sudo systemctl [start|stop|restart] tomcat8command-line commands being available for starting and stopping Tomcat. After starting Tomcat, confirm you can access Tomcat's port 8080 from a browser using your linode's domain name or IP address.
export CATALINA_HOME=/usr/share/tomcat8 export CATALINA_BASE=/var/lib/tomcat8
sudo systemctl stop tomcat8 For housekeeping on key updates, may wish to delete logs at /var/lib/tomcat8/logs cd /opt/letsencrypt sudo -H ./letsencrypt-auto certonly --standalone -d glenmazza.net -d www.glenmazza.net (see "Congratulations!" feedback indicating Let's Encrypt worked. Any problem running? Try this) cd /etc/letsencrypt/live/glenmazza.net* sudo openssl pkcs12 -export -in cert.pem -inkey privkey.pem -out cert_and_key.p12 -name tomcat -CAfile chain.pem -caname root -- The above command will prompt you for a password for the temporary cert_and_key.p12 file. -- Choose what you wish but remember for the next command ("abc" in the command below.) -- The next command has placeholders for the Java key and keystore password (both necessary). Choose what you wish but as I understand -- Tomcat expects the two to be the same (can see previous password via sudo more /var/lib/tomcat8/conf/server.xml) sudo keytool -importkeystore -destkeystore MyDSKeyStore.jks -srckeystore cert_and_key.p12 -srcstorepass abc -srcstoretype PKCS12 -alias tomcat -deststorepass <changeit> -destkeypass <changeit> sudo cp MyDSKeyStore.jks /var/lib/tomcat8 sudo systemctl start tomcat8 ...confirm website accessible again at https://..., if not working ensure tomcat dirs all owned by tomcat user & restart cd /etc/letsencrypt/live sudo rm -r glenmazza.net*
The Java keystore password you chose above will need to be placed in the tomcat/conf/server.xml file as shown in the next step.
Note: Ivan Tichy has a blog post on how to automate requesting new certificates from LE every three months and updating Tomcat's keystore with them.)
<Connector port="80" protocol="HTTP/1.1" connectionTimeout="20000" URIEncoding="UTF-8" redirectPort="443" /> <Connector port="443" protocol="org.apache.coyote.http11.Http11NioProtocol" maxThreads="150" SSLEnabled="true" scheme="https" secure="true" clientAuth="false" sslProtocol="TLS" keystoreFile="MyTomcatKeystore.jks" keystorePass="?????"/>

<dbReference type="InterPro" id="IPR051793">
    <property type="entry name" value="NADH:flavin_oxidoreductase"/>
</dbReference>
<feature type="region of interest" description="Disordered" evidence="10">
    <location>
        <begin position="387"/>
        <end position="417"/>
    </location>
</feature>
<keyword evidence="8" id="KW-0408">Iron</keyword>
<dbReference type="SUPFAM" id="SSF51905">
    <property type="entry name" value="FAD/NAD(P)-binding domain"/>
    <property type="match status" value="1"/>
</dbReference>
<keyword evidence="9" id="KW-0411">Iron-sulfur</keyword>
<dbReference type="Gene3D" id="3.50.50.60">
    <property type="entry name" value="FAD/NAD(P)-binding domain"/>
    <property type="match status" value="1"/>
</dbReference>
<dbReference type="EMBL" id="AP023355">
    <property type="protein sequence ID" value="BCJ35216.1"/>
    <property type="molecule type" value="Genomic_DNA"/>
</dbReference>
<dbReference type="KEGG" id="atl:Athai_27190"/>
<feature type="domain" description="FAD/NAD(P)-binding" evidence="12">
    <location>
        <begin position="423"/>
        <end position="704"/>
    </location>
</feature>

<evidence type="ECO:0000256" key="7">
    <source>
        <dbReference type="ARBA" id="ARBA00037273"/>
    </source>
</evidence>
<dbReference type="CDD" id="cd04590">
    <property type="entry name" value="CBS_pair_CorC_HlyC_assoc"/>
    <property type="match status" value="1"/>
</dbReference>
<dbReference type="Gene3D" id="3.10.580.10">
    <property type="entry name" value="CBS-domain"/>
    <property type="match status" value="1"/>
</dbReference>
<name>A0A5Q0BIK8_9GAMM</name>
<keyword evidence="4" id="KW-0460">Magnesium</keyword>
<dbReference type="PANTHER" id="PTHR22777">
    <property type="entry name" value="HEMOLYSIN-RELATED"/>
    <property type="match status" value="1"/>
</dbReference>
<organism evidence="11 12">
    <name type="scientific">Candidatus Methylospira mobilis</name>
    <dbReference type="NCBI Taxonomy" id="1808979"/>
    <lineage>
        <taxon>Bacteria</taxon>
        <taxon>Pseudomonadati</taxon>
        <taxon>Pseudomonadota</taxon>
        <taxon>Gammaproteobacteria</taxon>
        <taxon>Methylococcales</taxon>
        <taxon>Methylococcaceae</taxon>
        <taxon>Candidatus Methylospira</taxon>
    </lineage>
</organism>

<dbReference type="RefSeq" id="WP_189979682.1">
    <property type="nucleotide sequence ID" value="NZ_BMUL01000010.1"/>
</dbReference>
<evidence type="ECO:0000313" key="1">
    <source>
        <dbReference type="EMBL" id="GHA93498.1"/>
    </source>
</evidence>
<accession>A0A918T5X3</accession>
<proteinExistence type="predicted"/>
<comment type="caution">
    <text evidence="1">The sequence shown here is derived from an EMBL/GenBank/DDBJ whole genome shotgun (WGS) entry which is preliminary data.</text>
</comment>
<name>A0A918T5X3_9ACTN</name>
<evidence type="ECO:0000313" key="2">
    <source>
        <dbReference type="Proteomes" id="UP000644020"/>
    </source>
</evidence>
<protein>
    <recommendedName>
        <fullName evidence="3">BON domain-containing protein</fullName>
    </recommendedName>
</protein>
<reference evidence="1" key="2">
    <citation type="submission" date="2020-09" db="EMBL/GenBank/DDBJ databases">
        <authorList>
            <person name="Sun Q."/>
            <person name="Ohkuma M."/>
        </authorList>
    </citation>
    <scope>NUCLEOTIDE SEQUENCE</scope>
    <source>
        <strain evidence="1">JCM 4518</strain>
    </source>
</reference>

The keystore file referenced above would need to be placed in Tomcat's root directory, if you use another location be sure to update the keystoreFile value to include the path to the file.
/etc/default/tomcat8file to activate it and then run a script similar to the following (replace "tomcat8" with the non-root user that is running Tomcat on your linode):
sudo touch /etc/authbind/byport/80 sudo chmod 500 /etc/authbind/byport/80 sudo chown tomcat8 /etc/authbind/byport/80 sudo touch /etc/authbind/byport/443 sudo chmod 500 /etc/authbind/byport/443 sudo chown tomcat8 /etc/authbind/byport/443
An alternative option is to have Tomcat continue to use its default (and non-privileged) 8080 and 8443 ports in its server.xml but use iptable rerouting to redirect those ports to 80 and 443. If you go this route, no authbind configuration is necessary.
/usr/share/doc/tomcat8-common/README.Debianfor more information, including running with a Java security manager if desired.
https://yourdomain.com/tightblog). The WAR file will need to be placed in the Tomcat webapps folder as usual.
tightblog-custom.propertiesfile. Create or download these as appropriate.
scp ROOT.war firstname.lastname@example.org:~/tbfiles. However, I prefer "sftp glenmazza.net", navigating to desired folders, and using "put" or "get" to upload or download respectively.
Troubleshooting: if accessing https://yourdomain.com[/tightblog] from a browser returns 404's while you can still ping the domain, check to see if you can access that URL from a terminal window that is SSH'ed into your Linode using the command-line Lynx browser. If you can, that would mean Tomcat is running properly but there is most likely a problem with the authbind or iptable rerouting preventing external access. If you can't, Tomcat configuration should be looked at first.
Export to a file: mysqldump -u root -p tightblogdb > db_backup_YYYYMMDD.sql Import into the database to restore it: mysql -u root tightblogdb < db_backup_YYYYMMDD.sql
Best to save the backup copy outside of the linode (e.g., on your local machine) and create a regular backup routine.